Monday, July 7, 2014

Time to get your WOF on!

Friday, June 13, 2014

Playwright Steve DiUbaldo's Boomer's Millennial Hero Story

 "Everything grows from the people."
- Steve DiUbaldo
Playwright

What is your play about?

Boomer’s Millennial Hero Story is about a down-home, piano-playing American Storyteller of the Boomer Generation who guides us through the "heroic" first twenty-five years of “Millennial” Montgomery Walter’s life.  From a childhood full of trophies and medical over-diagnosis and self-esteem building, to 9/11 to the market crash to Occupy Wall Street, this raucous vaudevillian journey takes a dark absurdist look at class, generational cause-and-affect, and American folklore in a world where ideas never truly die.   

What was its inspiration?

I moved to New York City in the throes of Occupy Wall Street.  I spent a lot of time going down there and reading about the movement from different perspectives.  It became a thirty page one-act, set in 2011, culminating in the movement.  Once I got this opportunity with TerraNOVA, I expanded the play to begin in 1986 and move through 2011.  I had begun reading a lot of literature about the generational divide between Boomers and Millennials, and found most of it to be rather funny.  I always felt there were blind spots in the assignment of blame and the blanketing of a group of people born around the same time.  From both sides, I found the points were often valid and short-sighted.  I also became fascinated by how we tell and digest stories, specifically American stories.  There’s a lot of satire about that, and a lot about money and race, along with lots of other zeitgeisty things that came up on New York City subways.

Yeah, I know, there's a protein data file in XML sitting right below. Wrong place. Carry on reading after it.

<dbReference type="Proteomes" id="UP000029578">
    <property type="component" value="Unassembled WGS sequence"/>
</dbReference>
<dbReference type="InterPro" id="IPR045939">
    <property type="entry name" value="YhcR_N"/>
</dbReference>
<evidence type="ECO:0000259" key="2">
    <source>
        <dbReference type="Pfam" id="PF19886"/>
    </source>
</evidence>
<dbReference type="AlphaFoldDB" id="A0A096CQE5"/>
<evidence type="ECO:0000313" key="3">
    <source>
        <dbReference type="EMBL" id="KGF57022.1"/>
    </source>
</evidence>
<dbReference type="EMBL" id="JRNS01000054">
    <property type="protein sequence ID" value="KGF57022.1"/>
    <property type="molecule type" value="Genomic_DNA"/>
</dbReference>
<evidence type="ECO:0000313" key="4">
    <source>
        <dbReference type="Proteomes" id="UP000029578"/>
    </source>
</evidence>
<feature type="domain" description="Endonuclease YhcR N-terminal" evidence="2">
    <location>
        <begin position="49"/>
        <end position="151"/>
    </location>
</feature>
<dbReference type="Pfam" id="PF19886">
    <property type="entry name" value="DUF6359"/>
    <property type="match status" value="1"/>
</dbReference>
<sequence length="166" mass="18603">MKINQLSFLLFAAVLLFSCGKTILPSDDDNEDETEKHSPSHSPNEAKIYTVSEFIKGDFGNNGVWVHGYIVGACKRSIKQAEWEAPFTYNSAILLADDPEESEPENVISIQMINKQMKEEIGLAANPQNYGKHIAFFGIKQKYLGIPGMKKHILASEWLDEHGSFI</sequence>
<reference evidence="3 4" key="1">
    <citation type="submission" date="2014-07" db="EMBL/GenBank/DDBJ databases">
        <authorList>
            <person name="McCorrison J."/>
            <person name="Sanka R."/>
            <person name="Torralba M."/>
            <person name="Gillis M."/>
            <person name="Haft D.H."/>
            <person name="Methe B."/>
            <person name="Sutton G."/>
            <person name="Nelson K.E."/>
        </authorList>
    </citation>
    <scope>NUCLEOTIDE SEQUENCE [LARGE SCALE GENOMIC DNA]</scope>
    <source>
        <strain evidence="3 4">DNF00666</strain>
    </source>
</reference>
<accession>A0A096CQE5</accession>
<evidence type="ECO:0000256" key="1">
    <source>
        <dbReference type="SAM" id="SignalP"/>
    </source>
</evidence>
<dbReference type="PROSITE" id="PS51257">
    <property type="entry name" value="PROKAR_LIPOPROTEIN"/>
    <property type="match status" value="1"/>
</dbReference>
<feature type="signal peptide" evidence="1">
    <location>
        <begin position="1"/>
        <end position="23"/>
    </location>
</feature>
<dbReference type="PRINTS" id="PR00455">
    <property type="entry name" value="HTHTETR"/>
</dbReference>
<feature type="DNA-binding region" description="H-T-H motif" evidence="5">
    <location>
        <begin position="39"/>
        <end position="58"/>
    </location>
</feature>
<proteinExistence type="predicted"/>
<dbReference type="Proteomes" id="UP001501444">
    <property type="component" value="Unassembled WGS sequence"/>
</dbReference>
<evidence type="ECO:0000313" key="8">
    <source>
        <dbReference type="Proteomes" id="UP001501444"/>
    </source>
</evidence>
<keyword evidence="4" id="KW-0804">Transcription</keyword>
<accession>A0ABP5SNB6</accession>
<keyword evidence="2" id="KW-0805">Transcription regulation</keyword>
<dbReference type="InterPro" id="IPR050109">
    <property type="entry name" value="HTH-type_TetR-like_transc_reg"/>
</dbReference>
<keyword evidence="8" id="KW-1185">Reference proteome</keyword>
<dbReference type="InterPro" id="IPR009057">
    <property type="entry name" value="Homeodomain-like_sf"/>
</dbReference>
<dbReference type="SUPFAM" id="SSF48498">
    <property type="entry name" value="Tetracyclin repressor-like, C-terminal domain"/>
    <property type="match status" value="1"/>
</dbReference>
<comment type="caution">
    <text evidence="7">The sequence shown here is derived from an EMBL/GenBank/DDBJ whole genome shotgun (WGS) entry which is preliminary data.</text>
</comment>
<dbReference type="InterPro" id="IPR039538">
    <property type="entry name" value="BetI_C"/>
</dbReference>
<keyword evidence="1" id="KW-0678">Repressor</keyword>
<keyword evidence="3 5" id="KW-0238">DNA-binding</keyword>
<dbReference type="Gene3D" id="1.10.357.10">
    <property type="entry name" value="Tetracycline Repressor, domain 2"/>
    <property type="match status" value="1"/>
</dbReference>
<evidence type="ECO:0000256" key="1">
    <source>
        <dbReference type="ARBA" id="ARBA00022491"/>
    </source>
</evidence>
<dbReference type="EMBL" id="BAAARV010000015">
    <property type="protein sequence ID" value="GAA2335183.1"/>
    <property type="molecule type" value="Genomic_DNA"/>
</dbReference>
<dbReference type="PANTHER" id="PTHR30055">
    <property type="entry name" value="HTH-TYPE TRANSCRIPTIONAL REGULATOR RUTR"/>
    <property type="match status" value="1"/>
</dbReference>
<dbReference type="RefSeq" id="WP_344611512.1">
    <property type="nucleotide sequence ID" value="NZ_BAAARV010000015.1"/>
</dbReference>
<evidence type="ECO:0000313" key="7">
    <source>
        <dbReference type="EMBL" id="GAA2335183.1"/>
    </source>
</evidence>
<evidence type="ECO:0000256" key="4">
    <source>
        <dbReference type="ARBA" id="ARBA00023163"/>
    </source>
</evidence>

What has its development been up to this point?

I wrote the first draft during my first year of the MFA program at NYU.  The play had golden toilets on stage and shit fell from the sky onto the poor people.  The metaphors were pretty on-the-nose and the play
Director Jenna Worsham
was pretty bad.  My friend in LA was looking to direct a one-act, read the play, and we agreed to really dig into the heart of what it was about.  So I developed that new draft with one of my favorite people in the world, Abby Pierce, who directed the play out there after rewrites, and we made big progress and got a lot of laughs.  A few months later, I submitted the one-act to TerraNOVA with a pitch to turn it into a full-length.  And they took me in and have helped me through the last 18 weeks of exploring and rewriting.  The reading is coming up on June 16th and Jenna Worsham, another favorite of mine, is directing.  And here we are!

How do you like to develop your work?